WASHINGTON, D.C., USA — On a recent Sunday night, 37 teenagers from Arizona spent spring break eve in a large Washington D.C. hotel conference room. It was orientation night. They joined 200 teens from around the country on a dizzying week of political workshops, museum tours, visits to landmarks, and walking.
Lots of walking.
Many of us have been there. The week-long civics field trip to Washington, D.C., is a rite of passage for young Americans.
But for these kids from Apollo High School in Glendale and Sunnyslope High School in Phoenix, the trip comes during a strange time in America. It just feels more crucial today than during their parents’ generation.
After the pandemic, Black Lives Matter protests, and the January 6th insurrection attempt, America is fragmented and deeply partisan.
Trust in Congress is pitifully low. No surprise there.
But trust in basic institutions and each other is also waning.
A 2022 survey by the University of Chicago Institute of Politics found nearly three-fourths of Democrats and Republicans feel members of the other side “are generally bullies who want to impose their political beliefs on those who disagree.”
We are also, apparently, less tolerant.
A survey by The University of Chicago & the Wall Street Journal found “tolerance for others” was deemed “very important” by just 58% of respondents, down from 80% four years ago.
We can’t even agree on tolerance?
Patriotism is also a lower priority to Americans, according to respondents.
It’s why a program like Close Up, which teaches government literacy in the seat of democracy, is just what America’s youth need.
When I met with the CEO of Close Up, Eric Adydan, he told me The Arizona Cardinals were the first sports franchise to send a plane load of kids to Close Up last summer, the beginning of what Cardinals Owner Michael Bidwill plans to make an annual tradition.
Adydan hopes other franchises follow suit.
“You can go through the 20 years I’ve been at Close Up and the different issues that we’ve had. They’ve always been important at that time,” Adydan said. “And today we have some extremely important conversations that need to be had as well.”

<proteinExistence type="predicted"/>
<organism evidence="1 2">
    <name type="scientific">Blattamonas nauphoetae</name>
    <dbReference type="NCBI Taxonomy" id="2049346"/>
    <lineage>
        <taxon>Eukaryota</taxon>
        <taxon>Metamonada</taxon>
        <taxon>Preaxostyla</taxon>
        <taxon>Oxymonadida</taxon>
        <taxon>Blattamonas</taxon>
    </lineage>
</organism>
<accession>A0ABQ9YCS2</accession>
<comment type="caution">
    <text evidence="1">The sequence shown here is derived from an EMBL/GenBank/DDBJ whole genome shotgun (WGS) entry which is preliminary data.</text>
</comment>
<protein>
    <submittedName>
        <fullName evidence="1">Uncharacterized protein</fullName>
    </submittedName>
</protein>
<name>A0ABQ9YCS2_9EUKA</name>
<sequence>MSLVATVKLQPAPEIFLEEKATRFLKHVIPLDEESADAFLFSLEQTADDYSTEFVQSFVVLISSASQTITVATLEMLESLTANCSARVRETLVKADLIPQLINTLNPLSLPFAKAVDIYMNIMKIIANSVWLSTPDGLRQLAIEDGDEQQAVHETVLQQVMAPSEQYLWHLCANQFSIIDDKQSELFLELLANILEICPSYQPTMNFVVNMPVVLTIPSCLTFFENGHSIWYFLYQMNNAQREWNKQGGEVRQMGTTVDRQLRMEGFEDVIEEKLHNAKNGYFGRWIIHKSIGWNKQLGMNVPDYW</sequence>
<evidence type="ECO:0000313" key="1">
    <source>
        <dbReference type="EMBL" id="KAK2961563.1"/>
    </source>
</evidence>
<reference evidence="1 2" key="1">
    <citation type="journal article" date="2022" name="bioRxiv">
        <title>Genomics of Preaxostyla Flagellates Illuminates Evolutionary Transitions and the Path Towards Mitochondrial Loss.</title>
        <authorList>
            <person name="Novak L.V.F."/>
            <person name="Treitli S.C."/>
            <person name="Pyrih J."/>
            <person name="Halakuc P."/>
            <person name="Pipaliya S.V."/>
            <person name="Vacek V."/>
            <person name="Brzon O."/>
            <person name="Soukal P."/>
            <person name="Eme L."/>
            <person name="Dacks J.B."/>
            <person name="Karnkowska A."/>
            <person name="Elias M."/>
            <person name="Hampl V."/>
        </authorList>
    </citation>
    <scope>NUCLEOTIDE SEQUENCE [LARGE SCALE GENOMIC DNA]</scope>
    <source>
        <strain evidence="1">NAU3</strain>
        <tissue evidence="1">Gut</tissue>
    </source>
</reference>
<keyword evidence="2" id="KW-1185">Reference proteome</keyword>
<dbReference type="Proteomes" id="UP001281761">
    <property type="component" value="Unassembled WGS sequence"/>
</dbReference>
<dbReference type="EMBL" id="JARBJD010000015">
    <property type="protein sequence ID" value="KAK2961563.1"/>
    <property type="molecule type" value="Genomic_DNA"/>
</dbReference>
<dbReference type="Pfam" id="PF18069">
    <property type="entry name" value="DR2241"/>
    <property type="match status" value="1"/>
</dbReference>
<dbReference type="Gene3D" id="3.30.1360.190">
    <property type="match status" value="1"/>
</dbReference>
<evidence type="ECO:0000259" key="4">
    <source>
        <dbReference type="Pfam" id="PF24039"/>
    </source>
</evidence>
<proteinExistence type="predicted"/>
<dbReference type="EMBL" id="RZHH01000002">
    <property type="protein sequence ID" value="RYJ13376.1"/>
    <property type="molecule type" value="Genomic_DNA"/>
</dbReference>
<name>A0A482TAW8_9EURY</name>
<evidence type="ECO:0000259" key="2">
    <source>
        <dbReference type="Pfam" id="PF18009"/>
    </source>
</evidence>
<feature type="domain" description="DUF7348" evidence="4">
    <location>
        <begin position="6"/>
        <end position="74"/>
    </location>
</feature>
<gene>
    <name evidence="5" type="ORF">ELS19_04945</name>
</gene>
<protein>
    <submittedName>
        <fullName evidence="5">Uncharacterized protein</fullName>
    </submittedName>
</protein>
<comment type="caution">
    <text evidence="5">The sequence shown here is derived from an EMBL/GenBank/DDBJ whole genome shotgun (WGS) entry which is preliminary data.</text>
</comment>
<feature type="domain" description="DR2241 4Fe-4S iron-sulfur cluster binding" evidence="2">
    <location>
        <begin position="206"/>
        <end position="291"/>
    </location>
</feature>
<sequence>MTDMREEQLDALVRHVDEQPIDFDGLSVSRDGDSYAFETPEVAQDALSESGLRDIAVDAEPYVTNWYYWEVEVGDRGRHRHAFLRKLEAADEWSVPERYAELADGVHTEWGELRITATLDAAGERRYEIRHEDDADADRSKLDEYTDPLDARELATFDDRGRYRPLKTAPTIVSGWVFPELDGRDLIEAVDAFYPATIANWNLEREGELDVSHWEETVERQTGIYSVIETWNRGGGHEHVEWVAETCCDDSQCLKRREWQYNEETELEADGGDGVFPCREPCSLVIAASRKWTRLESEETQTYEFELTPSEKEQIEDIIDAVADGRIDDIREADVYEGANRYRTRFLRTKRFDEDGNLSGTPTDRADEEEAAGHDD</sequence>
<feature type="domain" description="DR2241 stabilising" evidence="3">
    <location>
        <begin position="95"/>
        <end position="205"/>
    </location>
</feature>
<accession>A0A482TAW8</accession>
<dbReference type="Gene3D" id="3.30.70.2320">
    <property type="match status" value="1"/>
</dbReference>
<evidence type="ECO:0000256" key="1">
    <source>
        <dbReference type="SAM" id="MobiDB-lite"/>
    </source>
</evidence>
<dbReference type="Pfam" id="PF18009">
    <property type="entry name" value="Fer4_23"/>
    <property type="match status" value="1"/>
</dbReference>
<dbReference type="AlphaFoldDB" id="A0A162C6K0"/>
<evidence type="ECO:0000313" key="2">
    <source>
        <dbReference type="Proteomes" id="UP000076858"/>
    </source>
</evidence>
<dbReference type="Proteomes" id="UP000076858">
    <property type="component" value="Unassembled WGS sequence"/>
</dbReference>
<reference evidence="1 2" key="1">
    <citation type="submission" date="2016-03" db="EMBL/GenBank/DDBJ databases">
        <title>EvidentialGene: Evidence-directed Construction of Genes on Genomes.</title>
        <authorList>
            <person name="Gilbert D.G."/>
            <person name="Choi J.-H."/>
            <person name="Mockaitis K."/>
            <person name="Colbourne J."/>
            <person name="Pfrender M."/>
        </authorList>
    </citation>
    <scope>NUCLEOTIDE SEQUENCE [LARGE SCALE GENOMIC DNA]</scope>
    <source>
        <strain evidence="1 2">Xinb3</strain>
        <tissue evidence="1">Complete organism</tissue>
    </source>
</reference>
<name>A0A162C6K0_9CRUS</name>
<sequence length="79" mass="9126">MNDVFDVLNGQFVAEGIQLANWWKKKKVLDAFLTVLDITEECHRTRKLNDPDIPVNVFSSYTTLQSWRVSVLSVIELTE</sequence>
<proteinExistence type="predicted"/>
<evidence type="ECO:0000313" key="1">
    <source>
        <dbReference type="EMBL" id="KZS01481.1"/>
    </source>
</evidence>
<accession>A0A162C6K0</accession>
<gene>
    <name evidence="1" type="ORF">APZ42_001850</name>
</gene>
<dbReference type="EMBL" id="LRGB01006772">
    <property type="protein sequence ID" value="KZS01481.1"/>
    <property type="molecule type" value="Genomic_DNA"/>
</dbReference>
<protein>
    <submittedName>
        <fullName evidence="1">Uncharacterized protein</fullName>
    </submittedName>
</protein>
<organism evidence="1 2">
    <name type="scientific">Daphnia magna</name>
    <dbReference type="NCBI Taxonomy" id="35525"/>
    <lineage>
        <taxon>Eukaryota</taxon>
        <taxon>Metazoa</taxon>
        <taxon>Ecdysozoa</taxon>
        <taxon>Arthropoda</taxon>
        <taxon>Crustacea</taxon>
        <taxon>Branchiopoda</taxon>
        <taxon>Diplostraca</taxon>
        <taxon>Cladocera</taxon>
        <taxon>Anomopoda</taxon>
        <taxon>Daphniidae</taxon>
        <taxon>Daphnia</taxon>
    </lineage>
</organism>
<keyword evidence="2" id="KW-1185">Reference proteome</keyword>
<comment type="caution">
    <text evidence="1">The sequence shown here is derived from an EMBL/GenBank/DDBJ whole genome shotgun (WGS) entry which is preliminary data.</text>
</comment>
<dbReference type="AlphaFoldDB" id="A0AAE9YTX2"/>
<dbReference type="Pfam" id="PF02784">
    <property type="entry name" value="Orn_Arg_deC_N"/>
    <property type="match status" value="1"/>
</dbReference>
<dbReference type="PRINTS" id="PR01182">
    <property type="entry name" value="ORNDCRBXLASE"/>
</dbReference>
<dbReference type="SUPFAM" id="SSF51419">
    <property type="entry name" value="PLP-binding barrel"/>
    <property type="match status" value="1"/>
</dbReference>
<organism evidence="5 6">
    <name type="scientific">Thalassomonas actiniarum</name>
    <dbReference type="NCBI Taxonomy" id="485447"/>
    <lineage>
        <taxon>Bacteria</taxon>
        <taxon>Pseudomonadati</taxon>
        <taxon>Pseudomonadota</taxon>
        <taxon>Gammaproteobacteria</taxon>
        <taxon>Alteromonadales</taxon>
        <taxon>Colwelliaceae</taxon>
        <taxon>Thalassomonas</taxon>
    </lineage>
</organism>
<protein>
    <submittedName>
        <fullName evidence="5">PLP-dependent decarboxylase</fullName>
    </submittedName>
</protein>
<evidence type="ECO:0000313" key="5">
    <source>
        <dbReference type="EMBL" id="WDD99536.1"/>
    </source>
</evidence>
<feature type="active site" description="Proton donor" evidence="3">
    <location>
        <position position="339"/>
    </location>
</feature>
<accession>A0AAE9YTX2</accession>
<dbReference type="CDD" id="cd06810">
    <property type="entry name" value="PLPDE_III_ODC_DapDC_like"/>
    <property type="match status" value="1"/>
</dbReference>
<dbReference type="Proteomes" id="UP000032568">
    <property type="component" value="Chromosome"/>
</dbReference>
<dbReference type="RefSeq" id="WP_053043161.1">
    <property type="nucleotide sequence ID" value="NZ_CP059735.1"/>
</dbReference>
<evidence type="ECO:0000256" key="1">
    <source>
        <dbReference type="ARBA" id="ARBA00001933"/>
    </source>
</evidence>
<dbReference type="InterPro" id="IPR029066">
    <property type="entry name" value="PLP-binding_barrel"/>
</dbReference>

Adydan agrees the weekly ritual of students gathering from various regions of the country is an anecdote to divisions in America.
“Listening to one another in a respectful way is really the only way we are going to make a difference and move forward as a country,” Adydan said.
After I spent a week following these kids (and serving as a chaperone for my alma-mater high school, Apollo), I also agree with Adydan that the next generation has much to offer and “we have a bright future ahead of us.”
The teens had rousing, respectful discussions and showed genuine curiosity and awe for our nation’s rich, complicated history.
“I have kids tell me they learn more in this one week than they do in the classroom in an entire year,” said Sabrina Grader, American History teacher at Apollo, who has brought students for two decades.
Perhaps most importantly, students have face-to-face conversations with Americans of different backgrounds.
“Yesterday, I had a really long conversation with my roommate from Nebraska,” said Brian, a student at Apollo. “It made me more open-minded.”
“It’s what makes our democracy so great. Communicate, even if you are on the left, the right, or the middle,” he concluded.
Can we pack America’s adults into the conference room as well?
Up to Speed
Catch up on the latest news and stories on the 12News YouTube channel. Subscribe today.